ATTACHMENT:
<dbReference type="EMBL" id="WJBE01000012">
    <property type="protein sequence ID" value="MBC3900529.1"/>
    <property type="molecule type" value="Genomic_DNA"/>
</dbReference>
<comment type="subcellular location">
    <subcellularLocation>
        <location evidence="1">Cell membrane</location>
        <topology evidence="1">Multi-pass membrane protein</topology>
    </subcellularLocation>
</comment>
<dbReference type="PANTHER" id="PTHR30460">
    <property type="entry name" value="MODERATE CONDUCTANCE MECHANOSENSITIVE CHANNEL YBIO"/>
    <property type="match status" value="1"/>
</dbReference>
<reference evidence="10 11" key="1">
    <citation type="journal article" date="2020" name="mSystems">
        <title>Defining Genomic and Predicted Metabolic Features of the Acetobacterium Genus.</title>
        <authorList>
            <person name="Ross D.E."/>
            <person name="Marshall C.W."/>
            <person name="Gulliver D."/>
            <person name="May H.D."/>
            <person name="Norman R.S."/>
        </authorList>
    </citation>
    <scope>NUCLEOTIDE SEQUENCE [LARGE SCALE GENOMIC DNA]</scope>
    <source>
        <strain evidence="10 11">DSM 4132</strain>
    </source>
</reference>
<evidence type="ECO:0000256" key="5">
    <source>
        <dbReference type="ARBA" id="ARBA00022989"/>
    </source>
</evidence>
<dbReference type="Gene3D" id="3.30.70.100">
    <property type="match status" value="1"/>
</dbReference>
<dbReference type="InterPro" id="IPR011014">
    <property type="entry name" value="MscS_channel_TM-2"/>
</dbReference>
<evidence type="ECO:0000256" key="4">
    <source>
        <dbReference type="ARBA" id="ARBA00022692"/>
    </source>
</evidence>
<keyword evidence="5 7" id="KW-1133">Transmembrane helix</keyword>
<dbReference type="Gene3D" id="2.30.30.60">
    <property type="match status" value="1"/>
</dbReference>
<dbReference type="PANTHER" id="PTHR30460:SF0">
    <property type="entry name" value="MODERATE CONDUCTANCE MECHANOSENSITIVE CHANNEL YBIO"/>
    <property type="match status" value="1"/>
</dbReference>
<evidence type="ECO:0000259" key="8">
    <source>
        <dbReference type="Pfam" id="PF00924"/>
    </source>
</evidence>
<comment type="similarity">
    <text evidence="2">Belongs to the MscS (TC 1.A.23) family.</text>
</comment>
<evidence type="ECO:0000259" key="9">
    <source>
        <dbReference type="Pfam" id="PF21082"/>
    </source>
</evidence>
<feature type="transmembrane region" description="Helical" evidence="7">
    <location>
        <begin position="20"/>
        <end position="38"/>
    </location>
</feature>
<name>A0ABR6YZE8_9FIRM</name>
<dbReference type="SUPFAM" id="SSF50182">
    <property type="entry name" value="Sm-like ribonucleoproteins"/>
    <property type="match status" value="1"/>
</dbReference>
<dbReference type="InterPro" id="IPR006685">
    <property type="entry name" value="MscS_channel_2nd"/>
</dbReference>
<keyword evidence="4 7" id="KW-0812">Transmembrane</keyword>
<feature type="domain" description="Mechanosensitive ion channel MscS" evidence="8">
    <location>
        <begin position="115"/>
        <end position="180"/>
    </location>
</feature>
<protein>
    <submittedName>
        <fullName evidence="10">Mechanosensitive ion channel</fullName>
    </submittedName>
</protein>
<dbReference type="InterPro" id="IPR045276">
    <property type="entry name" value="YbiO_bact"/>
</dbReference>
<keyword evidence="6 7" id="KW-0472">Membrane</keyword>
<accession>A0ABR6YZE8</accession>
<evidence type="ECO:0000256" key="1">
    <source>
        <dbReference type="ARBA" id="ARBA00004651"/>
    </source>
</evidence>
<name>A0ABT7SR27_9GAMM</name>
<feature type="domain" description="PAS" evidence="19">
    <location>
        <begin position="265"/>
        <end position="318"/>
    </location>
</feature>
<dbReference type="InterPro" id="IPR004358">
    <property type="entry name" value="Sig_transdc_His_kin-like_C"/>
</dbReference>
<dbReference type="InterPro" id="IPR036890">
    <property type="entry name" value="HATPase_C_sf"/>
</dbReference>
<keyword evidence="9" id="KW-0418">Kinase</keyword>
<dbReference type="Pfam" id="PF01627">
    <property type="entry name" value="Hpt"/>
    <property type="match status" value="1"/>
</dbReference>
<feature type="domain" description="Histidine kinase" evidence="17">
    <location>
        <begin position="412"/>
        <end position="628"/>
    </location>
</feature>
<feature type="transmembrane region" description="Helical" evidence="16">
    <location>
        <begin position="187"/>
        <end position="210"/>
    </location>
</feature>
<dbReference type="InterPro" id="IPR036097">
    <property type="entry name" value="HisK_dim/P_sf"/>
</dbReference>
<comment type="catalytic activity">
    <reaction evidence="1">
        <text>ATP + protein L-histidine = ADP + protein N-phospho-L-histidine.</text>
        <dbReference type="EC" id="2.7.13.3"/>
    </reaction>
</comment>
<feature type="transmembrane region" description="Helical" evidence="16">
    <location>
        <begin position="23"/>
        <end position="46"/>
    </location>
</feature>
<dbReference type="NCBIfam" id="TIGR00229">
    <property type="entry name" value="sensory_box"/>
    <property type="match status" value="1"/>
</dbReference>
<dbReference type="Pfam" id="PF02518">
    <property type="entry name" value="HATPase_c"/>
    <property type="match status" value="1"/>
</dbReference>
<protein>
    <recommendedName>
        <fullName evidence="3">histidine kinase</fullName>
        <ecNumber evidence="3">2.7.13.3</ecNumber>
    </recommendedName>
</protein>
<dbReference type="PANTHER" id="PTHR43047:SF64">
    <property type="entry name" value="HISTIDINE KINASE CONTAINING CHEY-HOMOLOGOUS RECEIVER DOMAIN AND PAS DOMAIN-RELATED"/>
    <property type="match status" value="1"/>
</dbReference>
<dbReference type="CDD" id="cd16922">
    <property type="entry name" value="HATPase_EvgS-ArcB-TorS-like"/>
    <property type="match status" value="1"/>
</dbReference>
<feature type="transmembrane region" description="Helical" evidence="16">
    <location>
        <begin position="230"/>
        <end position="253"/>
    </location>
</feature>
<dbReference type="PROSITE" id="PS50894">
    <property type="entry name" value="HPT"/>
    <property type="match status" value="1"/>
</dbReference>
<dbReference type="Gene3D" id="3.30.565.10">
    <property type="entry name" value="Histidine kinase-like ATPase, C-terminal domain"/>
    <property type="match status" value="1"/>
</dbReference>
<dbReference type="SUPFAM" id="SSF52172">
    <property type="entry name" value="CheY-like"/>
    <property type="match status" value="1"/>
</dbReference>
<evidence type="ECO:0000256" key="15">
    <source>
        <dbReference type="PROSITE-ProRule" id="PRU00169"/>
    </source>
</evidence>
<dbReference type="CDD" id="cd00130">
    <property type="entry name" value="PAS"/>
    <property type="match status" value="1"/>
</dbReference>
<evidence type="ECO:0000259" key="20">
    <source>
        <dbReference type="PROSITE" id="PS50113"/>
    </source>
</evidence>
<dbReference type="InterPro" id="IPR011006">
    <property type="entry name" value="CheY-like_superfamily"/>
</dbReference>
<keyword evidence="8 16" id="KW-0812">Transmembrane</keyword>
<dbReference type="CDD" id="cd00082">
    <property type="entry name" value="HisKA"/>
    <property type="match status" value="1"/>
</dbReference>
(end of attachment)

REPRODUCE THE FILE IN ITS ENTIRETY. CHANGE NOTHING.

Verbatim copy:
<dbReference type="EMBL" id="WJBE01000012">
    <property type="protein sequence ID" value="MBC3900529.1"/>
    <property type="molecule type" value="Genomic_DNA"/>
</dbReference>
<comment type="subcellular location">
    <subcellularLocation>
        <location evidence="1">Cell membrane</location>
        <topology evidence="1">Multi-pass membrane protein</topology>
    </subcellularLocation>
</comment>
<dbReference type="PANTHER" id="PTHR30460">
    <property type="entry name" value="MODERATE CONDUCTANCE MECHANOSENSITIVE CHANNEL YBIO"/>
    <property type="match status" value="1"/>
</dbReference>
<reference evidence="10 11" key="1">
    <citation type="journal article" date="2020" name="mSystems">
        <title>Defining Genomic and Predicted Metabolic Features of the Acetobacterium Genus.</title>
        <authorList>
            <person name="Ross D.E."/>
            <person name="Marshall C.W."/>
            <person name="Gulliver D."/>
            <person name="May H.D."/>
            <person name="Norman R.S."/>
        </authorList>
    </citation>
    <scope>NUCLEOTIDE SEQUENCE [LARGE SCALE GENOMIC DNA]</scope>
    <source>
        <strain evidence="10 11">DSM 4132</strain>
    </source>
</reference>
<evidence type="ECO:0000256" key="5">
    <source>
        <dbReference type="ARBA" id="ARBA00022989"/>
    </source>
</evidence>
<dbReference type="Gene3D" id="3.30.70.100">
    <property type="match status" value="1"/>
</dbReference>
<dbReference type="InterPro" id="IPR011014">
    <property type="entry name" value="MscS_channel_TM-2"/>
</dbReference>
<evidence type="ECO:0000256" key="4">
    <source>
        <dbReference type="ARBA" id="ARBA00022692"/>
    </source>
</evidence>
<keyword evidence="5 7" id="KW-1133">Transmembrane helix</keyword>
<dbReference type="Gene3D" id="2.30.30.60">
    <property type="match status" value="1"/>
</dbReference>
<dbReference type="PANTHER" id="PTHR30460:SF0">
    <property type="entry name" value="MODERATE CONDUCTANCE MECHANOSENSITIVE CHANNEL YBIO"/>
    <property type="match status" value="1"/>
</dbReference>
<evidence type="ECO:0000259" key="8">
    <source>
        <dbReference type="Pfam" id="PF00924"/>
    </source>
</evidence>
<comment type="similarity">
    <text evidence="2">Belongs to the MscS (TC 1.A.23) family.</text>
</comment>
<evidence type="ECO:0000259" key="9">
    <source>
        <dbReference type="Pfam" id="PF21082"/>
    </source>
</evidence>
<feature type="transmembrane region" description="Helical" evidence="7">
    <location>
        <begin position="20"/>
        <end position="38"/>
    </location>
</feature>
<name>A0ABR6YZE8_9FIRM</name>
<dbReference type="SUPFAM" id="SSF50182">
    <property type="entry name" value="Sm-like ribonucleoproteins"/>
    <property type="match status" value="1"/>
</dbReference>
<dbReference type="InterPro" id="IPR006685">
    <property type="entry name" value="MscS_channel_2nd"/>
</dbReference>
<keyword evidence="4 7" id="KW-0812">Transmembrane</keyword>
<feature type="domain" description="Mechanosensitive ion channel MscS" evidence="8">
    <location>
        <begin position="115"/>
        <end position="180"/>
    </location>
</feature>
<protein>
    <submittedName>
        <fullName evidence="10">Mechanosensitive ion channel</fullName>
    </submittedName>
</protein>
<dbReference type="InterPro" id="IPR045276">
    <property type="entry name" value="YbiO_bact"/>
</dbReference>
<keyword evidence="6 7" id="KW-0472">Membrane</keyword>
<accession>A0ABR6YZE8</accession>
<evidence type="ECO:0000256" key="1">
    <source>
        <dbReference type="ARBA" id="ARBA00004651"/>
    </source>
</evidence>
<name>A0ABT7SR27_9GAMM</name>
<feature type="domain" description="PAS" evidence="19">
    <location>
        <begin position="265"/>
        <end position="318"/>
    </location>
</feature>
<dbReference type="InterPro" id="IPR004358">
    <property type="entry name" value="Sig_transdc_His_kin-like_C"/>
</dbReference>
<dbReference type="InterPro" id="IPR036890">
    <property type="entry name" value="HATPase_C_sf"/>
</dbReference>
<keyword evidence="9" id="KW-0418">Kinase</keyword>
<dbReference type="Pfam" id="PF01627">
    <property type="entry name" value="Hpt"/>
    <property type="match status" value="1"/>
</dbReference>
<feature type="domain" description="Histidine kinase" evidence="17">
    <location>
        <begin position="412"/>
        <end position="628"/>
    </location>
</feature>
<feature type="transmembrane region" description="Helical" evidence="16">
    <location>
        <begin position="187"/>
        <end position="210"/>
    </location>
</feature>
<dbReference type="InterPro" id="IPR036097">
    <property type="entry name" value="HisK_dim/P_sf"/>
</dbReference>
<comment type="catalytic activity">
    <reaction evidence="1">
        <text>ATP + protein L-histidine = ADP + protein N-phospho-L-histidine.</text>
        <dbReference type="EC" id="2.7.13.3"/>
    </reaction>
</comment>
<feature type="transmembrane region" description="Helical" evidence="16">
    <location>
        <begin position="23"/>
        <end position="46"/>
    </location>
</feature>
<dbReference type="NCBIfam" id="TIGR00229">
    <property type="entry name" value="sensory_box"/>
    <property type="match status" value="1"/>
</dbReference>
<dbReference type="Pfam" id="PF02518">
    <property type="entry name" value="HATPase_c"/>
    <property type="match status" value="1"/>
</dbReference>
<protein>
    <recommendedName>
        <fullName evidence="3">histidine kinase</fullName>
        <ecNumber evidence="3">2.7.13.3</ecNumber>
    </recommendedName>
</protein>
<dbReference type="PANTHER" id="PTHR43047:SF64">
    <property type="entry name" value="HISTIDINE KINASE CONTAINING CHEY-HOMOLOGOUS RECEIVER DOMAIN AND PAS DOMAIN-RELATED"/>
    <property type="match status" value="1"/>
</dbReference>
<dbReference type="CDD" id="cd16922">
    <property type="entry name" value="HATPase_EvgS-ArcB-TorS-like"/>
    <property type="match status" value="1"/>
</dbReference>
<feature type="transmembrane region" description="Helical" evidence="16">
    <location>
        <begin position="230"/>
        <end position="253"/>
    </location>
</feature>
<dbReference type="PROSITE" id="PS50894">
    <property type="entry name" value="HPT"/>
    <property type="match status" value="1"/>
</dbReference>
<dbReference type="Gene3D" id="3.30.565.10">
    <property type="entry name" value="Histidine kinase-like ATPase, C-terminal domain"/>
    <property type="match status" value="1"/>
</dbReference>
<dbReference type="SUPFAM" id="SSF52172">
    <property type="entry name" value="CheY-like"/>
    <property type="match status" value="1"/>
</dbReference>
<evidence type="ECO:0000256" key="15">
    <source>
        <dbReference type="PROSITE-ProRule" id="PRU00169"/>
    </source>
</evidence>
<dbReference type="CDD" id="cd00130">
    <property type="entry name" value="PAS"/>
    <property type="match status" value="1"/>
</dbReference>
<evidence type="ECO:0000259" key="20">
    <source>
        <dbReference type="PROSITE" id="PS50113"/>
    </source>
</evidence>
<dbReference type="InterPro" id="IPR011006">
    <property type="entry name" value="CheY-like_superfamily"/>
</dbReference>
<keyword evidence="8 16" id="KW-0812">Transmembrane</keyword>
<dbReference type="CDD" id="cd00082">
    <property type="entry name" value="HisKA"/>
    <property type="match status" value="1"/>
</dbReference>